After this dilemma had been addressed it was time for the Dolls to enter the studio proper with the issue of finding a suitably sympathetic producer next on their agenda. From a wish list which included both David Bowie and Phil Spector eventually a fellow native New Yorker and contemporary wunderkind Todd Rundgren was selected and the Dolls-unwilling and unable to follow the rigours and diligence of recording rules- were ready to move their seven day weekend party from Max’s into the studio in one swift move. Once in the studio the chaos ensued but this is what probably still makes The New York Dolls such a thrilling experience forty years down the line.

 Opening with the aforementioned ‘Personality Crisis’ the album announced its intentions from the get go. Crashing guitars provided a backdrop over which howling vocals snarled out words which simply demanded to be sung adding the icing then demolishing the cherry on the top of the cake. It was a perfect statement of intent and could hardly have failed to captivate anyone who heard it which, unfortunately in 1973, weren’t very many at all or at least nowhere near as many as should have.

The Dolls were off the starting blocks however and next track ‘Looking For A Kiss’ filched the opening line from the Shangri La’s ‘Give him a Great Big Kiss’ –‘When I say I’m in Lurve you best believe I’m In  Lurve .LU.V!’- replacing their sixties innocence with seventies knowing and sleazed up intentions. ‘I need a fixin’ a kiss’ maintained vocalist David Johansen proclaiming  ‘I feels baaaad’ but making it sound so good as he trawls the streets ‘haulin’ booty all night long’. Possibly the quintessential Dolls song it careens along with malicious and devious intent.

 The third track is the politically conscientious ‘Vietnamese Baby’ where the Dolls momentarily put sex and drugs to the side and reconvene as avenging angels with Jerry Nolan’s rapid fire militaristic drumming adding dramatic edge to an already powerful song. ‘Lonely Planet Boy’ slows things down with acoustic guitars and a saxophone solo and is the Dolls’ big ballad number. All wistful yearning and aching melancholy it is the height of youthful romance even if it does seem to allude to heroin, ‘You bring me some from your other boys’, although at this juncture none of the band had the drug habits which later blighted their reputation and ambitions.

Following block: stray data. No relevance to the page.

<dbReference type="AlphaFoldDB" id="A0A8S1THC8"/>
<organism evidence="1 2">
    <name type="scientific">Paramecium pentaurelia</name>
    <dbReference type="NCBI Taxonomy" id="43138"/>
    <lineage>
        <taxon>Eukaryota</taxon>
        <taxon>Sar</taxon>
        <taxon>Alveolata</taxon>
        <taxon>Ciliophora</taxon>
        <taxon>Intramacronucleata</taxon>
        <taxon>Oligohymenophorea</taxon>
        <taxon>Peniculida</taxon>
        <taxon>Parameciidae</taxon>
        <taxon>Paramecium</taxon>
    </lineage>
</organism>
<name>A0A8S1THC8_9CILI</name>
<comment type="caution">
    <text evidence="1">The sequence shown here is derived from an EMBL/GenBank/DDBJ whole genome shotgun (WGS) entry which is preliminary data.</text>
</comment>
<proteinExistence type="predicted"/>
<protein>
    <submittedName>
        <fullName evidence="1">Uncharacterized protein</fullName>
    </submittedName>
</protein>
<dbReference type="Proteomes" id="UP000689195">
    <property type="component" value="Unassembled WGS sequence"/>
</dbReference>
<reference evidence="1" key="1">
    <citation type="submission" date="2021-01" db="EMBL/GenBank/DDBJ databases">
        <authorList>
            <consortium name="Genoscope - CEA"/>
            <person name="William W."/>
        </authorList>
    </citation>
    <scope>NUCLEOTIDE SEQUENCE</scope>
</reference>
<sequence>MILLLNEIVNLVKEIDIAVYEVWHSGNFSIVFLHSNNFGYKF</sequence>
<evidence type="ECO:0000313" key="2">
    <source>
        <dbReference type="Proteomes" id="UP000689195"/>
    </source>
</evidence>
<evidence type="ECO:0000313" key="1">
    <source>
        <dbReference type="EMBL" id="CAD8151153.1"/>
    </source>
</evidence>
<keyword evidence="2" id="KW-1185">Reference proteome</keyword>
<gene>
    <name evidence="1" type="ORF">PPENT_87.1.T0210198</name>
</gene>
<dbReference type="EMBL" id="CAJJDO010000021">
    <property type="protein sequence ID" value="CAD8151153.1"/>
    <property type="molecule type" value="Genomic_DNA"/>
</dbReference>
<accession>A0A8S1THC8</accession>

‘Frankenstein’ rounds off side one’s proceedings nicely-in the days of vinyl such matters were important- and it is a soaring monolithic powerhouse of a song delivered in cinemascope: hysterical melodrama, duelling guitars, intense claustrophobic heat and frantic crescendos all conspire to hit heights which perfectly depict the Manhattan skyline and the skyscrapers dominating the drama. Add to this an indomitable Spectorish wall of sound and the whole exercise emerges as the Dolls’ very own ‘River Deep Mountain High’.


The second side kicks off with little fanfare and rushes headlong into the perfection of ‘Trash’ with its aching pleas, plaintive yearning lyrics, reverberating drums, ‘ooh, ooh,’ surfing backing vocals and another girl-band swipe –‘Uh ! How you call your lover boy? – delivered at a crucial moment to maximum effect. This should have been released as a single and stormed to number one all over the universe and forty years later the question ‘why wasn’t it?’ still echoes.

‘Bad Girl’ is a more traditional Stones-like rocker- comparisons to the Stones always plagued the Dolls but at this juncture the Stones were nodding off headfirst into drug somnolence and their ‘Goats Head Soup’ whilst serving up insipidly trite but undeniably catchy numbers such as the whiney ‘Angie’- and trundles along with its own lustful intentions. ‘Subway Train’ introduces sophistication into the Dolls routine, picking up and slowing down as the song demands. Both real and ridiculous-‘Someone’s in the kitchen with Dinah, I just know’- it showed off both musical skill and song writing chops in equal measure and should have silenced any non-believers who still maintained the Dolls were talent-less cross dressing charlatans..

 Famous for choosing and delivering suitable cover versions in their live act the only non-original on the album is ‘Pills’ which, although written by Bo Diddley, the Dolls moulded it to their sound and needs so perfectly it is now considered theirs in all but name. ‘’Private World’ is a rumbling bass driven ‘Louie Louie’ type number and the solitary song writing contribution by giant haystack and the only living statue in rock and roll- a term coined affectionately for him by Johansen- Arthur ‘Killer’ Kane .  ‘

‘Jet Boy’ brings the album to a close in a maelstrom of handclaps, unforgettable hooks and a middle section which sees guitarists Johnny Thunders and Sylvain Sylvain perform aerodynamics against the New York sky with no landing strip in sight. It is a truly cacophonous piece of wonderment and rounds things off perfectly.